Step in the Belfast Whiskey Club. Organised by Paul O’Kane, I attended one of his tastings, where he did a head to head with Dillon Bass brand ambassador and beard wearer extraordinaire, Joe Magowan. It was here that two members of the club both offered me 50ml samples of the DC32, not for money, but in the universal currency of whiskey, to enable me to achieve this review. So thank you, John Donnelly and Mickey Donnelly….true gentlemen and to the best of my knowledge they aren’t brothers although they share the same surname! Hopefully, you enjoyed the reciprocal sample bottles.
At this point I suppose you want to know about the whiskies? Fair enough then….
The Dream Cask 32 came about to celebrate World Whisky Day 2018 and Billy Leighton, Irish Distillers Master Blender was charged with picking his own ‘Dream Cask’ that highlighted the pinnacle of Redbreast in his eyes. Originally distilled on October 31st 1985 and laid down in a bourbon barrel from a package of barrels that would actually form the basis for the first release of Redbreast 21 year old, the Dream Cask was then re-racked into a first fill oloroso seasoned cask nearly 26 years later on March 8th 2011. It spent the next 7 years maturing before being bottled in 2018. It was bottled at 46.5% abv, is non-chill filtered and natural colour and, as stated earlier, cost €500 per 500ml bottle on release.
The second iteration of Dream Cask is the Dream Cask 20 year old, which although carrying a 20 year old age statement, actually contains much older whiskey. It breaks down as follows: Four individual casks, Single Pot Still whiskey that was distilled in 1998 and matured in ex-Bourbon barrels before being recasked into a Pedro Ximénez sherry butt in 2012, Single Pot Still whiskey that was distilled in 1995 and which spent 17 years in ex-Bourbon barrels before being re-casked into an Oloroso sherry cask in 2012. The oldest component was distilled in 1985 and was wholly matured in second fill ex-Bourbon, with the last cask component distilled in 1997 and also wholly matured in second fill ex-Bourbon. These four casks were then vatted together and married in a PX sherry butt before bottling. Bottled at 52.2% abv, non chill filtered and natural colour. A 500ml bottle cost me €380 on release.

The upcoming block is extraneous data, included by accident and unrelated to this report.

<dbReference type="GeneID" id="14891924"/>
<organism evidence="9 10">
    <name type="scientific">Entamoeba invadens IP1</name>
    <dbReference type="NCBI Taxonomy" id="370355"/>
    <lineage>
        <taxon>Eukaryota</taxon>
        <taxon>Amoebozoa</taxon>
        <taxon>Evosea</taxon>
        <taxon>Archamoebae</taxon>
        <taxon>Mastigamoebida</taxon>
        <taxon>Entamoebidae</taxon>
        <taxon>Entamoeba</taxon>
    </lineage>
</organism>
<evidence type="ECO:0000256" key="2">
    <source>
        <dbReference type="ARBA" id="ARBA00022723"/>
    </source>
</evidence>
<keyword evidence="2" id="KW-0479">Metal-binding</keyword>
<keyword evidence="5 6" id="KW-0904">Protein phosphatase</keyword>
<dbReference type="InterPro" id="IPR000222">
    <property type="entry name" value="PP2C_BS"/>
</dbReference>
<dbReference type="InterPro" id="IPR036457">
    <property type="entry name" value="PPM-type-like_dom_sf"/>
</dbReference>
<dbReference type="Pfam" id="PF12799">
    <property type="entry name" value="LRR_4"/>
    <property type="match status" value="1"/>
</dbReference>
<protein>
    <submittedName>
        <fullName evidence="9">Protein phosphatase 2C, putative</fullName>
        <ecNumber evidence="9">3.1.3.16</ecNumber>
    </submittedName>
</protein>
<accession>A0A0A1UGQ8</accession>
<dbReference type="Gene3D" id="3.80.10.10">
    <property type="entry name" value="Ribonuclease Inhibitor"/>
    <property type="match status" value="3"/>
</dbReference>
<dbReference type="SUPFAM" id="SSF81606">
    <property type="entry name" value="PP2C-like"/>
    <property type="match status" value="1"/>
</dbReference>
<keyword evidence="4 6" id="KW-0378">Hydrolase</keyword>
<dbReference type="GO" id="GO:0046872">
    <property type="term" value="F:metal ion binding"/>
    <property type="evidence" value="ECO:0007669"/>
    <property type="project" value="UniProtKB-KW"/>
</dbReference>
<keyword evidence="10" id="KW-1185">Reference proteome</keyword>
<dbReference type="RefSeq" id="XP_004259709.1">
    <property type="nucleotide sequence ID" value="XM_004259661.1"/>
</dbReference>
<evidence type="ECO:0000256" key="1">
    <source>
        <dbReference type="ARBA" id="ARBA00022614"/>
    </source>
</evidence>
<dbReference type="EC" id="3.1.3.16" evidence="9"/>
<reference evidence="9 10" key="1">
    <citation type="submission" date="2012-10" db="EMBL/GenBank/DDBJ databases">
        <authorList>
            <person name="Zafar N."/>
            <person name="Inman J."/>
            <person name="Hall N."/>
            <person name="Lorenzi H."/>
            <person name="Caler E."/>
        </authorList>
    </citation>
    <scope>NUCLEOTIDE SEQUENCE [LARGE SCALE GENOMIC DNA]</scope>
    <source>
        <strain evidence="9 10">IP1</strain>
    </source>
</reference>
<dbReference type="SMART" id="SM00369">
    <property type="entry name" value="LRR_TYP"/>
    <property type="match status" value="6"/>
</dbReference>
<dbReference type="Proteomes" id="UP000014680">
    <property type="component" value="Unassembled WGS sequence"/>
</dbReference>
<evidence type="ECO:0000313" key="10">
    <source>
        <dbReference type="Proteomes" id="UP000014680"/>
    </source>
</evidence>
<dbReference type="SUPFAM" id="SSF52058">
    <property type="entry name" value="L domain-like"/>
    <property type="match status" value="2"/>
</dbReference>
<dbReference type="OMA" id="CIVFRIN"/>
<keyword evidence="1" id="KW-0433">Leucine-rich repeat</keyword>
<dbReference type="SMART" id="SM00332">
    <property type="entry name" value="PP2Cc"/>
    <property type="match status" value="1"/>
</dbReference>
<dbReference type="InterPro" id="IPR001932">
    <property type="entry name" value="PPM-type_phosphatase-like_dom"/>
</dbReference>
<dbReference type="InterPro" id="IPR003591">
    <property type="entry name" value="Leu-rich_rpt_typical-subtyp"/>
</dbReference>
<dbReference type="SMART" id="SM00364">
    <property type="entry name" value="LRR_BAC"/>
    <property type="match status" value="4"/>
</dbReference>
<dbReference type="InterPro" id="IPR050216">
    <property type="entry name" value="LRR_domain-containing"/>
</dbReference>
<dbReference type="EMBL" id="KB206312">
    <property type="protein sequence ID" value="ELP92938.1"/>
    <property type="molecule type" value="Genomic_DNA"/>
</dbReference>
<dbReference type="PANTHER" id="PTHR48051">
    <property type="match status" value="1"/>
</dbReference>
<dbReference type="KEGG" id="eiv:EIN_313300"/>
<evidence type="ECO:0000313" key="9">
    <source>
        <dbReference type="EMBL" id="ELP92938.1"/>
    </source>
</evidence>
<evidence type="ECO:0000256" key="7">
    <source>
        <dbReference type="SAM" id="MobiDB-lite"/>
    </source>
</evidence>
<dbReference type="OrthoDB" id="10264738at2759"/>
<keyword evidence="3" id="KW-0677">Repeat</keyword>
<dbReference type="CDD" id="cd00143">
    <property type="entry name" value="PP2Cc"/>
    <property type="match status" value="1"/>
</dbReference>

Redbreast Dream Cask 20 PX Edition – review
Colour: Sunset amber.
On the nose: Immediately greeted with pot still spice and sandalwood notes. Cinnamon, clove and liquorice root. Dusty oak. PX raisin sweetness is very pronounced with sticky toffee pudding dotted with dried dark fruit. Vanilla fudge and a hint of cocoa carry through. Water releases more fudge and brown sugar sweetness with a little tropical fruit in the form of mango and papaya. A lovely nose this.
In the mouth: Considering the abv I find this a little lacking in mouth feel, especially for a pot still. There is a spicy attack on arrival with clove oil and pepper heat. Dark chocolate and coffee grounds come to the fore. Now a spike of syrupy sweet PX sherry influence which quickly becomes dry, dusty and woody spice driven – cinnamon, nutmeg and oak tannins. The finish is surprisingly fleeting marked by coffee mixed with toffee that are both fighting the oak tannins. Water brings forth a bit more sweetness but decimates the already short finish.
Redbreast Dream Cask 32 – review